Abusive relationships can happen to anyone—smart people, happy people, good people. But abusers know just how to spot you. They know what they’re doing, and they’ll use you to feel superior, to satisfy a need to feel powerful, and to fulfill a deep void within their broken psyche. It feels like love at first. And it doesn’t happen all at once. You may have believed it was love, but it wasn’t.
Here are the 13 tactics abusers deploy that almost feel like love—but aren’t.
1. They make you doubt your reality.
It’s hard to believe that someone who was so special at first, so great, so disarming, could ever harm you. Not them. Yet the signs were there from the beginning. And when you called out their red flags, they may have listened to you, but they said you were wrong. That’s when you started to feel a little nuts. Before too long, the balance of good times to bad times got worse, and you felt really awful. When they hurt your feelings, you’d second guess yourself. Then your abuser would double-down on the good stuff. This cycle of abuse (pain, punishment, threatening to leave, then a period of redemption and positivity) is extremely common. And it makes it really hard to leave. You are not crazy.
2. They move the relationship forward really fast.
When you met, you felt dizzy. Literally. They may even have swept you off your feet. When you think about the old-fashioned sentiment of being swept off your feet , isn’t it kind of creepy? Catching someone off guard, throwing them off balance? Maybe you mistook their crazy energy and constant shifting for rabid enthusiasm when it was really just misdirection. You couldn’t react to the random, one-off red flags or statements that didn’t add up. You didn’t have time! Maybe it felt like romance. It wasn’t.
3. They make you feel so special.
They introduced you to their friends on the premise that you “had your shit together.” It was flattering. You were the one they just had to meet. You came with a reputation for being special. But did you ever stop to consider why? Did they have their shit together? Maybe it looked like they did, but was it legit? Maybe their friends thought you were a good match because they needed someone to show off. Maybe you were simply a target. Maybe they needed to knock you down a few levels to feel superior. You initially felt desired, special, wanted. It was insanely flattering, but it wasn’t love.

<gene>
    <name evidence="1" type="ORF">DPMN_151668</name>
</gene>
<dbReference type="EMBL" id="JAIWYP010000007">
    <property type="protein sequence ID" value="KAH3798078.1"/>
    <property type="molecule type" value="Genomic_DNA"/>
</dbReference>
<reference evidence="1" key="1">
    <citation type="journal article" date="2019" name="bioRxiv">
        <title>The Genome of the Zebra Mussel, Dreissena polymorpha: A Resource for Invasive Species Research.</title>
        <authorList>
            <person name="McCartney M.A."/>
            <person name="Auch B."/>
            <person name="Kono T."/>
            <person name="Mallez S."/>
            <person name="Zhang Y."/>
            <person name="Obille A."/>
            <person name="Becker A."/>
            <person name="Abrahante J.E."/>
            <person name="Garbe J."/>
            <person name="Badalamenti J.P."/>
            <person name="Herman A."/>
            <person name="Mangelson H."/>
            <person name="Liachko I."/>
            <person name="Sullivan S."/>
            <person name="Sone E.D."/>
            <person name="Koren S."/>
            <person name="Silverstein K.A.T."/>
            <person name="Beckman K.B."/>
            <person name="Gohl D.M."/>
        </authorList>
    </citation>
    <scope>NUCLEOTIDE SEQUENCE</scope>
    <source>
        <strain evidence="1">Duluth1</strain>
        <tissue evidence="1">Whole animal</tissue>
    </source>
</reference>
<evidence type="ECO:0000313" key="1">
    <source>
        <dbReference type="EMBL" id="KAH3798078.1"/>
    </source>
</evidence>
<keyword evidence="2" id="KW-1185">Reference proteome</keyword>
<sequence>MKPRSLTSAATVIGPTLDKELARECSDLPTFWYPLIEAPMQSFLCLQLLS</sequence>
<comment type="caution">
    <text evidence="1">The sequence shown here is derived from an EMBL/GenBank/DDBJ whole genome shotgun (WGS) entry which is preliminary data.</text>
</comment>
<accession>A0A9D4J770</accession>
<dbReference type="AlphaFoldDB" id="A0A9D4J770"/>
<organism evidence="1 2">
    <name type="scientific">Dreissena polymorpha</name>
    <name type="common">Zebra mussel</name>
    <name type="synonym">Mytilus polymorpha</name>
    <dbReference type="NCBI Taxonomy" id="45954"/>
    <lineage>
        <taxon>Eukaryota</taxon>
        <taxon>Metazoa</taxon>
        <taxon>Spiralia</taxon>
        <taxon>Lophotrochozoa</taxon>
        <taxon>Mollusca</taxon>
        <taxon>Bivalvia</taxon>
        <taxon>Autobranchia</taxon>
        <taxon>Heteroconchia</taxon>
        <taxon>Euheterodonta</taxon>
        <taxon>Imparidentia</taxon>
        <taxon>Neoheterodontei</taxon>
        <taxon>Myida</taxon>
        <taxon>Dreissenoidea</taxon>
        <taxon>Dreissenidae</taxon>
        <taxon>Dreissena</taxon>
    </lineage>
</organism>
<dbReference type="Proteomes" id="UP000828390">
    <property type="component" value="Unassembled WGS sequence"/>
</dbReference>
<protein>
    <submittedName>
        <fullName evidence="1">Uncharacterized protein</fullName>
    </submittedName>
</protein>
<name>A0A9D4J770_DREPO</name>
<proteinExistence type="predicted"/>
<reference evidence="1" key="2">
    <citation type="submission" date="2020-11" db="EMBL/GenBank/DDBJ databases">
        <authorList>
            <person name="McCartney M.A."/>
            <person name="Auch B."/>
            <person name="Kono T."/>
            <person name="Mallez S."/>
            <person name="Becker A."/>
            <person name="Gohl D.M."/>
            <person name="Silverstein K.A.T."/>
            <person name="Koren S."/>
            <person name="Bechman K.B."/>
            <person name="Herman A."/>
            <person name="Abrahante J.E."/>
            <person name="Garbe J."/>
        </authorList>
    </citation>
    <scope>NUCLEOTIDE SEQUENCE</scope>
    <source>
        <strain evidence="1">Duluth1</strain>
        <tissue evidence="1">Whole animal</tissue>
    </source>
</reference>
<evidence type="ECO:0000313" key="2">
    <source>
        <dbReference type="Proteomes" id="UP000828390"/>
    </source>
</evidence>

4. They put the brakes on and everything comes to a stop.
They may have spent hours, weeks, months, maybe years convincing you that they believed in you and the dream of being together. Then, when the day finally came, they changed their tune. In fact, a lot of things changed. Their face looked different; their voice was off. Did they smell different? How could someone you knew so well suddenly appear like a stranger wearing their skin? Well, snakes shed their skin every season, so it’s natural. They brought you this far and pushed you beyond your comfort zone. It felt like they were scared, maybe holding back. Yet, there was more to it.
5. They make you feel inadequate.
Every time you threw up a boundary, you felt like you were personally wounding them. Or you panicked and felt like you might be throwing away something special. And yet, you knew better! You’re smart, you’re successful, yet you had insane thoughts like, “This is the best I’m ever going to do,” or “If I can’t make this work, I’ll never make anything work.” Deep down, you knew it shouldn’t be this hard. Is it me? Why am I so bad at this? You felt like you couldn’t trust anyone. They acted hurt, because they wanted so badly to get close to you. If you could go back in time and hear yourself, how you placed them on a pedestal, how you constantly felt so low—if you could see how they just ate it up! They were manipulating you. It felt like you were growing, learning to trust again. But it wasn’t love.
6. They remove everything amazing and unique about you.
Remember how you used to have really fun hobbies? Remember your group of friends, not just theirs? Does it feel like a special occasion to get together with your loved ones, but normal to hang out with their buds? Do you miss anything about yourself from your past? Did they ever lament the fact that you “used to be so confident, so fun”? It didn’t happen all at once; little by little, all the things that made you cool started to lose importance. You’re still important.
7. They act like your values are obstacles in the relationship.
Relationships are about compromise. You like to cook at home to save money, they like to go out. There’s probably middle ground there. But are they making you feel like a jerk about how you live your life? You believe in equal rights. You campaigned for candidates. You believe in a healthy lifestyle! You don’t want to stay up all night if you have a big day tomorrow. Drinking all day, every day is not your cup of tea. And cancelling all of your plans last minute just to keep them happy? Anything you value in a relationship, in life, is important enough for your partner to respect. If you’re feeling bad about your values, if you find yourself compromising on those? You are probably being manipulated.